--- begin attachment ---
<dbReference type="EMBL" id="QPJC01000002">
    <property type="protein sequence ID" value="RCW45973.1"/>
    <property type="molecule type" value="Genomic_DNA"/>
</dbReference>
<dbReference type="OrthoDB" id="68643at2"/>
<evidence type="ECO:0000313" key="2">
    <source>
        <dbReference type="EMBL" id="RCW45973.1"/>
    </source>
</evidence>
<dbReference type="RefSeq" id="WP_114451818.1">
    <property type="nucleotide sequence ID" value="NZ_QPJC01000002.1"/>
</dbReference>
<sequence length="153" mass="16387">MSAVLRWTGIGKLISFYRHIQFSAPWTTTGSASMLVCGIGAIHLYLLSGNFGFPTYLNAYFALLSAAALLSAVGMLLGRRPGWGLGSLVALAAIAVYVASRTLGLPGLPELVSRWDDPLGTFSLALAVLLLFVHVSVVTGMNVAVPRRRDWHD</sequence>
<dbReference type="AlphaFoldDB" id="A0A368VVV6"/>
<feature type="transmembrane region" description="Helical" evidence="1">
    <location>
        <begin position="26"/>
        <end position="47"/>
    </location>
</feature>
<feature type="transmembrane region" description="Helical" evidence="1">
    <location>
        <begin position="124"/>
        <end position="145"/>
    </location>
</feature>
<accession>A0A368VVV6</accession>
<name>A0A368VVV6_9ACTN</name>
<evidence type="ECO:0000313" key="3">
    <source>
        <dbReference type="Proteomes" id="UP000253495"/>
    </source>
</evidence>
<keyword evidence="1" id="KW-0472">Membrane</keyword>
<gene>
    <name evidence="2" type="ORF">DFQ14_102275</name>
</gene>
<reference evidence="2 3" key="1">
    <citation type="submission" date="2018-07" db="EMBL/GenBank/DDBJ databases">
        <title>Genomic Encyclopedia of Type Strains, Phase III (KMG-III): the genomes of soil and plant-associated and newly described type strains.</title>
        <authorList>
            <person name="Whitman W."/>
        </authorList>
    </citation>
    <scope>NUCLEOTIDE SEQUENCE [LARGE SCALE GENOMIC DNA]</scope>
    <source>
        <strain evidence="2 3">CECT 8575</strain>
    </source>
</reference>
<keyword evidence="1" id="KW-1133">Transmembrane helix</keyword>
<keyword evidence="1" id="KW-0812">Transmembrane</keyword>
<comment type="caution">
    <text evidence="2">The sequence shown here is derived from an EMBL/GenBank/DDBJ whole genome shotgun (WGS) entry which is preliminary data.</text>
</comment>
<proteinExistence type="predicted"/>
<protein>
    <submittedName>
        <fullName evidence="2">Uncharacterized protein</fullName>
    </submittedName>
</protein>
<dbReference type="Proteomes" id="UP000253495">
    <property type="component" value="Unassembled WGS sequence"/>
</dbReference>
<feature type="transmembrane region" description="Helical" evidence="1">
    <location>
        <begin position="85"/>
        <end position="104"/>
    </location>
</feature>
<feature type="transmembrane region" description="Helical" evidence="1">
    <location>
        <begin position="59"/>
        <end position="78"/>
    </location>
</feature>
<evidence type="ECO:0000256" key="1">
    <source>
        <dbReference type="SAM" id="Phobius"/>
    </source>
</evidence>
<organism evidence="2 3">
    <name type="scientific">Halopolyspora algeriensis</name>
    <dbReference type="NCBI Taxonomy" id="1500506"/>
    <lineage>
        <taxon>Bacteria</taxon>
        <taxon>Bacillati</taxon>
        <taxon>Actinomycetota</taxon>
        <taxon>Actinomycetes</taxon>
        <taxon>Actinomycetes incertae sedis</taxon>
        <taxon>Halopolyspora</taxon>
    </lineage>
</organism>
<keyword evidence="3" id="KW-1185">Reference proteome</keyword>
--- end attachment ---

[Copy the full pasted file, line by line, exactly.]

<dbReference type="EMBL" id="QPJC01000002">
    <property type="protein sequence ID" value="RCW45973.1"/>
    <property type="molecule type" value="Genomic_DNA"/>
</dbReference>
<dbReference type="OrthoDB" id="68643at2"/>
<evidence type="ECO:0000313" key="2">
    <source>
        <dbReference type="EMBL" id="RCW45973.1"/>
    </source>
</evidence>
<dbReference type="RefSeq" id="WP_114451818.1">
    <property type="nucleotide sequence ID" value="NZ_QPJC01000002.1"/>
</dbReference>
<sequence length="153" mass="16387">MSAVLRWTGIGKLISFYRHIQFSAPWTTTGSASMLVCGIGAIHLYLLSGNFGFPTYLNAYFALLSAAALLSAVGMLLGRRPGWGLGSLVALAAIAVYVASRTLGLPGLPELVSRWDDPLGTFSLALAVLLLFVHVSVVTGMNVAVPRRRDWHD</sequence>
<dbReference type="AlphaFoldDB" id="A0A368VVV6"/>
<feature type="transmembrane region" description="Helical" evidence="1">
    <location>
        <begin position="26"/>
        <end position="47"/>
    </location>
</feature>
<feature type="transmembrane region" description="Helical" evidence="1">
    <location>
        <begin position="124"/>
        <end position="145"/>
    </location>
</feature>
<accession>A0A368VVV6</accession>
<name>A0A368VVV6_9ACTN</name>
<evidence type="ECO:0000313" key="3">
    <source>
        <dbReference type="Proteomes" id="UP000253495"/>
    </source>
</evidence>
<keyword evidence="1" id="KW-0472">Membrane</keyword>
<gene>
    <name evidence="2" type="ORF">DFQ14_102275</name>
</gene>
<reference evidence="2 3" key="1">
    <citation type="submission" date="2018-07" db="EMBL/GenBank/DDBJ databases">
        <title>Genomic Encyclopedia of Type Strains, Phase III (KMG-III): the genomes of soil and plant-associated and newly described type strains.</title>
        <authorList>
            <person name="Whitman W."/>
        </authorList>
    </citation>
    <scope>NUCLEOTIDE SEQUENCE [LARGE SCALE GENOMIC DNA]</scope>
    <source>
        <strain evidence="2 3">CECT 8575</strain>
    </source>
</reference>
<keyword evidence="1" id="KW-1133">Transmembrane helix</keyword>
<keyword evidence="1" id="KW-0812">Transmembrane</keyword>
<comment type="caution">
    <text evidence="2">The sequence shown here is derived from an EMBL/GenBank/DDBJ whole genome shotgun (WGS) entry which is preliminary data.</text>
</comment>
<proteinExistence type="predicted"/>
<protein>
    <submittedName>
        <fullName evidence="2">Uncharacterized protein</fullName>
    </submittedName>
</protein>
<dbReference type="Proteomes" id="UP000253495">
    <property type="component" value="Unassembled WGS sequence"/>
</dbReference>
<feature type="transmembrane region" description="Helical" evidence="1">
    <location>
        <begin position="85"/>
        <end position="104"/>
    </location>
</feature>
<feature type="transmembrane region" description="Helical" evidence="1">
    <location>
        <begin position="59"/>
        <end position="78"/>
    </location>
</feature>
<evidence type="ECO:0000256" key="1">
    <source>
        <dbReference type="SAM" id="Phobius"/>
    </source>
</evidence>
<organism evidence="2 3">
    <name type="scientific">Halopolyspora algeriensis</name>
    <dbReference type="NCBI Taxonomy" id="1500506"/>
    <lineage>
        <taxon>Bacteria</taxon>
        <taxon>Bacillati</taxon>
        <taxon>Actinomycetota</taxon>
        <taxon>Actinomycetes</taxon>
        <taxon>Actinomycetes incertae sedis</taxon>
        <taxon>Halopolyspora</taxon>
    </lineage>
</organism>
<keyword evidence="3" id="KW-1185">Reference proteome</keyword>